It’s finally here. Something that hasn’t happened since 2006. I’m talking an interest rate hike from the Federal Reserve, which is now far more likely to happen at its December policy meeting. The odds of a liftoff soared after the surprisingly strong October jobs report.
Payrolls were up 271,000 (vs. the 190,000 expected and the 137,000 reported for September), while the unemployment rate fell to 5 percent from 5.1 in September. Wages also increased at a six-year high pace — suggesting that inflation is actually awakening after a long slumber.
CBS Evening News
Analysis: How low unemployment could affect interest rates
Now that 271,000 jobs were created in October and unemployment has dropped to five percent, Anthony Mason discusses how the good news may push in…
And while investors were warming to the idea recently (as a reflection of a stronger economy), as rate liftoff approaches, many are getting cold feet.
Thus, Wall Street’s mixed performance on Friday. Treasury bonds got smashed, the dollar surged, gold broke down and crude oil lost 1.5 percent to close at $44.52 a barrel. While stocks initially surged, the rest of the session was marred by volatility as the Dow churned around its unchanged line. The S&P 500 lost a fraction.
For good reason: Many of the recent trends that have weighed on corporate earnings would worsen under a rate hike scenario. The dollar would strengthen further. Commodity prices would weaken. And the value of overseas profits for U.S. corporations would diminish.
Already, the headwinds are strong. According to FactSet data, of the 444 companies in the S&P 500 that have reported third-quarter results, 74 percent have exceeded earnings estimates. But only 46 percent have exceeded revenue estimates. And overall, earnings are set to decline 2.2 percent over last year in what’s shaping up to be the first back-to-back earnings quarterly decline since 2009.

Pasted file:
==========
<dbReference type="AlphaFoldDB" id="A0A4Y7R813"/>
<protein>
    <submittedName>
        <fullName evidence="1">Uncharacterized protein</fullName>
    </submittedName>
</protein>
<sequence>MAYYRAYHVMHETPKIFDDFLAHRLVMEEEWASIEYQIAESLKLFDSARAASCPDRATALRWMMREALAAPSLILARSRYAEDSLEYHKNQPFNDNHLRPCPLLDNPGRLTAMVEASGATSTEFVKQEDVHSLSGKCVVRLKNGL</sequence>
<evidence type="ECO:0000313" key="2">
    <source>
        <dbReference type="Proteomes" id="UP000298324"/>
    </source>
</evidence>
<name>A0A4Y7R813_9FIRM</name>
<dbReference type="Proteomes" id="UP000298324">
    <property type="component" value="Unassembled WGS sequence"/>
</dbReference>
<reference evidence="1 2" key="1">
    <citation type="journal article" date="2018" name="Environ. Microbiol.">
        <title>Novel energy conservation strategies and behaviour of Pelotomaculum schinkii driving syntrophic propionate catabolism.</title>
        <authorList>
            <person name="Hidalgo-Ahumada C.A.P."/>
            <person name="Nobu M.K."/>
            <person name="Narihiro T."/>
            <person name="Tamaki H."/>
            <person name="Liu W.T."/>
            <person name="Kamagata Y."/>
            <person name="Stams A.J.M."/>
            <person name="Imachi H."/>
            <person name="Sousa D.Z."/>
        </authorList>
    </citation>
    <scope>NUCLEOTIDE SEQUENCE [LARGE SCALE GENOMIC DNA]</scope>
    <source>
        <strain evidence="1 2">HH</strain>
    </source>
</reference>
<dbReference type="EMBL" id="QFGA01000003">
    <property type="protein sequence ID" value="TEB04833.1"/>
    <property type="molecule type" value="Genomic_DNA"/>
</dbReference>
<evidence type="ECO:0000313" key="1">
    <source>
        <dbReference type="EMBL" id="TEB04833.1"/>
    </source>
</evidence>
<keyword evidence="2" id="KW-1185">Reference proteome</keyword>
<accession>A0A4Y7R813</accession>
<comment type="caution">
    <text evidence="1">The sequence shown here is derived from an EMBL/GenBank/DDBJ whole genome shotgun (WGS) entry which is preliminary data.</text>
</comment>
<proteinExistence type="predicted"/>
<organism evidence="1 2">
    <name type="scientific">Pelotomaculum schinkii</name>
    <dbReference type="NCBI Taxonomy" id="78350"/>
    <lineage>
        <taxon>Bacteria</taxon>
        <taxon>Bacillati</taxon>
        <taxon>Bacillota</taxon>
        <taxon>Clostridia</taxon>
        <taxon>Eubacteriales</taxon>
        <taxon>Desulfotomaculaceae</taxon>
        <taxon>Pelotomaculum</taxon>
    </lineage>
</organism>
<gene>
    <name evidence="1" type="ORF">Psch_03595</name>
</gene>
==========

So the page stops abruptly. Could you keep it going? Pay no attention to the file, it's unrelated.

To be sure, the Fed has the justification for a rate hike it was looking for.
In an interview with Reuters Thursday, St. Louis Fed President James Bullard said monthly payroll growth between 100,000 and 125,000 would be considered normal for this stage of the recovery. In an interview on CNBC today, Chicago Fed President Charles Evans called the October gain a “good number” and added that macroeconomic conditions “look like they could be ripe for an increase” in rates.
Market-based odds now put a December rate hike at around 70 percent, up from below 60 percent Thursday and around 25 percent back in October.
With job gains accelerating and inflation pressure building (the annual gain in average hourly earnings is now up 2.5 percent, for the best result since the recession), it would take a big miss in the November payroll report — the last before the Fed’s December policy decision — to keep a rate hike at bay.
That rate increase would finally reveal just how vulnerable the stock and bond markets are to a higher cost of credit, which is the big unknown after the greatest experiment in cheap-money stimulus in human history. Make no mistake: The tightening of the labor market and budding wage inflation pressure is fantastic news for middle Americans.
As the chart above from UBS shows, the 5 percent unemployment rate has been associated with the start of significant upward pressure on wages and salaries.
But the risk is that the Fed will fall behind on inflation and is forced to hike rates more aggressively sooner than the market assumes. That would rattle financial markets grown accustomed to an ultralow cost of capital. In fact, Paul Ashworth at Capital Economics expects the Fed funds policy rate to be close to 2 percent by the end of 2016. Compare that to current futures market expectations of rates to be around 0.85 percent at that point.
As a result, stocks are looking vulnerable as market breadth — or the number of stocks participating to the upside — has rolled over badly since the Dow started hitting resistance at the 18,000 level.
Put simply: With higher rates coming, the bulls will likely go on strike.
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